November/December 2016View All Issues
In this issue, our contributors reveal, in ways that were all quite stunning to me, the magnitude and vast social implications—for us and our profession—of the dizzyingly new psycho-digital world we’re entering, including the expanding universe of mental health apps for every conceivable presenting problem.
Left to Our Own Devices
Sorting Through The Bewildering World Of Therapeutic Apps
Mobile apps offer tools for everything from depression, social anxiety, and binge eating to phobias, OCD, postpartum problems, and substance abuse recovery. In some cases, they’re even being marketed as actual providers of therapy, or at least therapy-like help. Since solace-by-app is here to stay, what do therapists need to know? Read More
The Empathy Gap
Digital Culture Needs What Talk Therapy Offers
Conditioned by the experience of life on the screen, clients today find it harder to concentrate on face-to-face conversation. They may not even see its value, feeling more comfortable with the self they can present through their digital devices. More than ever, the mores of therapy—the value therapy places on being with, forming an empathic bond, and the quiet attention necessary to do this—has become a crucial cultural corrective. Read More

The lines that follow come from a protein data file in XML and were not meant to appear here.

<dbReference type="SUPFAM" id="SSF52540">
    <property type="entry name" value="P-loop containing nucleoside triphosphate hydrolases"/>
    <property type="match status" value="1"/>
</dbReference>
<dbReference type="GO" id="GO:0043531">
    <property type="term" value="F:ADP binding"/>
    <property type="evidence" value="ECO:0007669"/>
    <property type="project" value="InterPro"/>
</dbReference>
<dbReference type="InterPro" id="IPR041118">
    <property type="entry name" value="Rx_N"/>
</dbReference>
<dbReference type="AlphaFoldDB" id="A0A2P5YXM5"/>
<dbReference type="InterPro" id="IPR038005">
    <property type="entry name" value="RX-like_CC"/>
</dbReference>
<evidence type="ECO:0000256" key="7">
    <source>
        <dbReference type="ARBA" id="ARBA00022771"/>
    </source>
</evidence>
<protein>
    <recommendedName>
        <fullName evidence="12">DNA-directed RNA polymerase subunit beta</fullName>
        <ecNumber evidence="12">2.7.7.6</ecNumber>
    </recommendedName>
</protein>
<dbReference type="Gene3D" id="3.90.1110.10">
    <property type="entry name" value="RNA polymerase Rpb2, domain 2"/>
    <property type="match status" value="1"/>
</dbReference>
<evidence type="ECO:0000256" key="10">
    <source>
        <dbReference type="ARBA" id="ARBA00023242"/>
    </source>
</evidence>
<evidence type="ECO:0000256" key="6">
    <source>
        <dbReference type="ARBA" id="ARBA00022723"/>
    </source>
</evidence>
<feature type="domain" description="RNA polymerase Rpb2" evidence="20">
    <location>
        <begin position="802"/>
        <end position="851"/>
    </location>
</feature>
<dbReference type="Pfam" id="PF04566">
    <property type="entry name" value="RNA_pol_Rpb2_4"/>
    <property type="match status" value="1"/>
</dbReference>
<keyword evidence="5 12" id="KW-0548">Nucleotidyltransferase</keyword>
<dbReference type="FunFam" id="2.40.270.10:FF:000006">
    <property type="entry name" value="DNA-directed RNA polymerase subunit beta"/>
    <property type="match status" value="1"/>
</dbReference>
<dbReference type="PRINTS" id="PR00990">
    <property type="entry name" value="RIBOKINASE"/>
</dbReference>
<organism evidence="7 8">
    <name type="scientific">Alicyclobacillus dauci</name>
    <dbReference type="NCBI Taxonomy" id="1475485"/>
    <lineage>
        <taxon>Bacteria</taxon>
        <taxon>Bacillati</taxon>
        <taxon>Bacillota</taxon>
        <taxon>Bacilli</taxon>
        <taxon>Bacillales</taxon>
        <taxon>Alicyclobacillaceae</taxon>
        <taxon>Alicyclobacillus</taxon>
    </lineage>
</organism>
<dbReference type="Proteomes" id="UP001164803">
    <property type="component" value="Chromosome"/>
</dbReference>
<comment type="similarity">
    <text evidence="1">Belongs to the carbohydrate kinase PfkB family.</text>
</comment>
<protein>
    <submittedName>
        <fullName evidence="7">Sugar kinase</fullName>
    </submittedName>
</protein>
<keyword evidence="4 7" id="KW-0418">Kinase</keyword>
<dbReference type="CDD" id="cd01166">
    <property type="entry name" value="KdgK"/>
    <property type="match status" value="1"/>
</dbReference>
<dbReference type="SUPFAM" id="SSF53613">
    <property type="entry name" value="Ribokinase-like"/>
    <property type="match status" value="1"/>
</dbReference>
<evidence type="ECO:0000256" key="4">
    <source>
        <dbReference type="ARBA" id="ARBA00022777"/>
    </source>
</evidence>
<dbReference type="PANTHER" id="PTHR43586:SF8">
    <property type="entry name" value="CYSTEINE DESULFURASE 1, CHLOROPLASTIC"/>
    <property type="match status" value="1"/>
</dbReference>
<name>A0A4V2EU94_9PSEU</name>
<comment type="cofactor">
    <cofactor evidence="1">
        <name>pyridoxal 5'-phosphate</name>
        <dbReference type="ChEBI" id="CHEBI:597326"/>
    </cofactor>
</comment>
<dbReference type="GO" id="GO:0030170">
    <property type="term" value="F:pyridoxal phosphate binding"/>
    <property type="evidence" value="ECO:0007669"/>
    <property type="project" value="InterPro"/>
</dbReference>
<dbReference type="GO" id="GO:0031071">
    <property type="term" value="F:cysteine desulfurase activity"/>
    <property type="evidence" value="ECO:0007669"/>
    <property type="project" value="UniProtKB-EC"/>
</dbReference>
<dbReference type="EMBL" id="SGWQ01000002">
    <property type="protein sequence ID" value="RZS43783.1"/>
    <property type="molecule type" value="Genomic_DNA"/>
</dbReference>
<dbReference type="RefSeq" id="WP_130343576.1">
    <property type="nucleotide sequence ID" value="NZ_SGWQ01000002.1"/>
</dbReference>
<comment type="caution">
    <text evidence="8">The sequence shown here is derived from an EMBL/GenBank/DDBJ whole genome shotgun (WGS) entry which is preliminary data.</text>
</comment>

Is VR a Game Changer?
Virtual Reality in Therapy
To date, virtual reality’s most visible therapeutic role has been in the treatment of phobias and other conditions where it’s served as an adjunct to imaginary and in-vivo modalities. However, newer applications have started to move beyond the idea of altering our sense of place to emphasize altering our very sense of self. So what will that mean for our field? Read More
Caught in a Web
A World Where Life Is Always Elsewhere
Every day, every moment, we must wade through the flood of incoming alerts and emails urgently demanding our time and attention, all the while knowing that there’s an infinite ocean of stuff online that waits for us at all hours to stick our toe in so that it may then slowly begin to swallow us up . . . until we drown. Read More
Compassion or Coddling?
Responding to Extreme Trauma Symptoms
How Neuroscience Can Help
Helping Children Help Each Other
Food and Mood
What Every Therapist Needs to Know about Nutrition
When the Rules Change
Learning to Learn from Your Children
A Stepson Reconsiders a Long-Held Resentment